The Hunger Games – Mockingjay – You Know Who You Are



The Hunger Games: Mockingjay Part 1 (2014) – Rated PG-14

When Katniss destroys the games, she goes to District 13 after District 12 is destroyed. She meets President Coin who convinces her to be the symbol of rebellion, while trying to save Peeta from the Capitol.”

Well this is a rather pointless review. You already know whether you want to see this film. If you enjoyed the first two, then of course you will want to see how the story turns out. If you didn’t, then you won’t. Mockingjay is quite good even if there isn’t an actual Hunger Game involved.

Regal lines

Everyone returns and Philip Seymour Hoffman is present throughout so most of his scenes must have been in the can before his unfortunate passing. I was fortunate enough to have a day off and went to Regal’s marathon. Not only did I get to see the first two movies on the big screen (again) but I also didn’t have to wait in Regal’s cattle lines (seen here prior to opening crowd showing up).

Mockingjay keychain


Marathon attendees also got a $5 medium combo coupon. If you upgrade to a large, you have popcorn and soda for the entire day (I upgraded the soda and had far too much Coke). Attendees also got a FREE Mockingjay keychain (above) and lanyard (below).

Mockingjay lanyard

Triangle – Geometry week

This is Geometry week. Today we graduate from a simple line to a two-dimensional figure. Triangle is currently available on instant Netflix.

WATCH: Triangle (2009) – Rated R for violence and language.

“Murder strikes the Bermuda Triangle in this gripping high-seas horror starring Melissa George, Liam Hemsworth and Rachael Carpani. Jess encounters the first of many bad omens when her car kills a seagull near the local harbor. Later that night, her yacht hits a storm, forcing her and her friends to board a mysterious deserted ship. The clock on the ship has stopped — and so has any sense of safety. Christopher Smith writes and directs. “

“Oh you are just having a bad dream, that is all baby. That is all it was. Bad dreams make you think you are seeing things that you have not. You know what I do when I have bad dream? I close my eyes and I think of something nice – like being here with you.”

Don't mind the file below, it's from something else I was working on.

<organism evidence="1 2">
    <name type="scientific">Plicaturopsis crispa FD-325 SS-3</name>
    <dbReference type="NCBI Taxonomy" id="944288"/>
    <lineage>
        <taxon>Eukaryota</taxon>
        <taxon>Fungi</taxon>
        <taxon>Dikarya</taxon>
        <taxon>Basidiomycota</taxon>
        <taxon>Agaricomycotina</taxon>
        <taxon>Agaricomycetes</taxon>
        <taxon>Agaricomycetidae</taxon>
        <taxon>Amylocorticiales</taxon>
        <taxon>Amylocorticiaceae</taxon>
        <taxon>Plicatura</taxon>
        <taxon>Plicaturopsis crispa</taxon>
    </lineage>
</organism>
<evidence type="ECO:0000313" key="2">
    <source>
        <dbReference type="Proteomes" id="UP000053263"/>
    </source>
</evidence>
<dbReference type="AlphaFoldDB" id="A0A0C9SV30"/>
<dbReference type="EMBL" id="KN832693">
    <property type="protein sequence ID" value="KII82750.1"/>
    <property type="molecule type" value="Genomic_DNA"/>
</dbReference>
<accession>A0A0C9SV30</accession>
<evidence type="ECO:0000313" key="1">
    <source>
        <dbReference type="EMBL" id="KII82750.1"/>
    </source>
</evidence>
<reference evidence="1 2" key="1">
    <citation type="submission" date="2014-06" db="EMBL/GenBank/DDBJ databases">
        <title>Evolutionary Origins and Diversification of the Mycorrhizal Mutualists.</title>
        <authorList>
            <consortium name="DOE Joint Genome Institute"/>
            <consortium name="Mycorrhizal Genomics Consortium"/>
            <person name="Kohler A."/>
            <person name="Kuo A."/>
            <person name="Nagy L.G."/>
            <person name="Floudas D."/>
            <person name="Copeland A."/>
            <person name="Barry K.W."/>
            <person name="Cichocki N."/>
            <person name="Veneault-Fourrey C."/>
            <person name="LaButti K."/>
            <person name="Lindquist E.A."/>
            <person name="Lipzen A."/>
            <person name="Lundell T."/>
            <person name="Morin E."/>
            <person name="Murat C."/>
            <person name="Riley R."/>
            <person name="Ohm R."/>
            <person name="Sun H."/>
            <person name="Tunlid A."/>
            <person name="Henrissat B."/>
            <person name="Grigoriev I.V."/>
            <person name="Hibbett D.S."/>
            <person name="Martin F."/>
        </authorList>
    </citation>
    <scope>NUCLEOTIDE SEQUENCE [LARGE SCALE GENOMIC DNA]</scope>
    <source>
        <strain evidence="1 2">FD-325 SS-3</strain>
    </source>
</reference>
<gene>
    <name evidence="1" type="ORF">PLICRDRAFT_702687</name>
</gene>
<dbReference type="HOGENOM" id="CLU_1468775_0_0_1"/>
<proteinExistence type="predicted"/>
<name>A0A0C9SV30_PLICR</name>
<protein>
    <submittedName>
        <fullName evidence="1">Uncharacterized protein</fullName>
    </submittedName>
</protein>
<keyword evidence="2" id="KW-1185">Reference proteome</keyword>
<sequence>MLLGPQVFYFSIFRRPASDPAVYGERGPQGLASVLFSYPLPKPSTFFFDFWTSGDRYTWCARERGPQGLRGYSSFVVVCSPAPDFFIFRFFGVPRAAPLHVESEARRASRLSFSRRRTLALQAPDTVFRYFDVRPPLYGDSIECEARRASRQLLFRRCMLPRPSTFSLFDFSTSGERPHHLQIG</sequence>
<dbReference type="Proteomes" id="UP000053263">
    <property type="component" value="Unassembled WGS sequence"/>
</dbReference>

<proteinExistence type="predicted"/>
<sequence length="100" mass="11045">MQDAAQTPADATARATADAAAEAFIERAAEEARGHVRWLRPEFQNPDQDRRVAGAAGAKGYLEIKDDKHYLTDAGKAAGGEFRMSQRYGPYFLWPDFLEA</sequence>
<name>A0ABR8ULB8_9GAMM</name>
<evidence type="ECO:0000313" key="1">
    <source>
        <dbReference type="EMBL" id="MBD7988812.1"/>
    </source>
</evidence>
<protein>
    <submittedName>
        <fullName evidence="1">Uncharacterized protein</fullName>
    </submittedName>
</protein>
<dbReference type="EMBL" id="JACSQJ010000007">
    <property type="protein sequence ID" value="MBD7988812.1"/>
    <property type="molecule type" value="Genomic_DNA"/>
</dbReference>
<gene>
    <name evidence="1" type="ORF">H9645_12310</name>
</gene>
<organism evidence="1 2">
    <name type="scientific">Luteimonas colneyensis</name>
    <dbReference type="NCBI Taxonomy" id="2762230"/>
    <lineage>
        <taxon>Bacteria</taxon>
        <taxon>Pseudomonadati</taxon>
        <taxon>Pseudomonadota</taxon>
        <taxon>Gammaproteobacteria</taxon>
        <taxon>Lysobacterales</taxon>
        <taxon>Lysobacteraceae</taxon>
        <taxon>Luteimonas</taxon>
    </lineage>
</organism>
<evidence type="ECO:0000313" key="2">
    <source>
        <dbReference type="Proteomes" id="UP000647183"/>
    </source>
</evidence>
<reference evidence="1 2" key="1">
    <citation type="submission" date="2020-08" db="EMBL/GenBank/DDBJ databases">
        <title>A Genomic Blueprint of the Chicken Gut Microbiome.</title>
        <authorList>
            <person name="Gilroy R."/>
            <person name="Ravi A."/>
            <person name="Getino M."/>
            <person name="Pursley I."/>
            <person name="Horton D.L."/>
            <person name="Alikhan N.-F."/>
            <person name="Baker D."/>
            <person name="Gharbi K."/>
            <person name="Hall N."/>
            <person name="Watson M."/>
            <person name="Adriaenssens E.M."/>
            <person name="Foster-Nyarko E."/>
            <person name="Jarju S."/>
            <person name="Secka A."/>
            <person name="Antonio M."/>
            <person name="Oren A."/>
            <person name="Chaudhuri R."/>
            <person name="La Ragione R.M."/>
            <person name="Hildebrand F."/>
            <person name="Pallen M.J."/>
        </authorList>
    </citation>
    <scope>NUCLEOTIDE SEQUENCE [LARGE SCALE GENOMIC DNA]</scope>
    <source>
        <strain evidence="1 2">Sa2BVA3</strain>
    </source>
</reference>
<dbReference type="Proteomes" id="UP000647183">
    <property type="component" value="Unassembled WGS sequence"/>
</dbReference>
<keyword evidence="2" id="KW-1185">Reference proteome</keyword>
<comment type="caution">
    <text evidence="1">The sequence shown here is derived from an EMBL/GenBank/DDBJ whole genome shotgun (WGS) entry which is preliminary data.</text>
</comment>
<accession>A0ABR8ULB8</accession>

“Umm Greg – is that normal?” – pointing to a rapidly darkening sky.

Christopher Smith both writes and directs this twisty thriller. It is quite well-written and I am glad that the Netflix description does not give much of the plot away.

Melissa George is the star here. Previously seen as Stella in 30 Days of Night and Lauren Reed on Alias, she has to carry most of the movie on her shoulders. She handles the responsibility well. As in 30 Days of Night, she does a good job of mixing tough with vulnerable.

The rest of the cast is comprised of mostly unknowns (Joshua McIvor, Jack Taylor, Michael Dorman, Rachael Carpani and Henry Nixon) who do a creditable job of supporting Melissa George.

I am hard-pressed for what to discuss here. Normally I discuss the first two acts of a film and then vaguely mention anything that happens in the third act so as to avoid spoiling the movie. Triangle is so full of turns during the second act that I cannot describe the plot.

I will say that there are many scenes that will make you go “huh?” that later in the film you will satisfactorily understand.

The first act is reasonably straightforward and appears to be setting up a scenario a la Ghost Ship or Deep Rising but then the script goes somewhere else entirely.

I grew up in Miami so I love movies that are set there. Unfortunately while this is set in Miami, it is filmed in Australia so I did not get to see any childhood landmarks. Except for the obvious Bermuda Triangle connection, this could just as easily have been set in Australia.

And, of course, Australia is beautiful. I would love to go there someday.

The cinematography is well-handled and Netflix presents Triangle in its original widescreen aspect ratio (2.35:1). Camera angles are well-chosen to both heighten suspense and reveal just as much as Smith wants to reveal and nothing more.

There are beautiful uses of mirrors, a great phonograph scene and some super reveals. There is a single scene 1 hour and 4 minutes into the film that alone makes this film worth watching and yet discussing it even vaguely would be doing this movie a disservice.

I highly recommend this film but you will need to pay close attention to what is going on.

Although the narrative has nothing to do with it, a fun game (on second viewing) is to count the number of references to The Shining you can spot.

People Watch: Director/writer Christopher Smith likes to pull double duty. He previously wrote and directed the entertaining Severance and the horror movie Creep (which I have not seen but is in my enormous queue). His next project (directing only) is Black Death starring Sean Bean.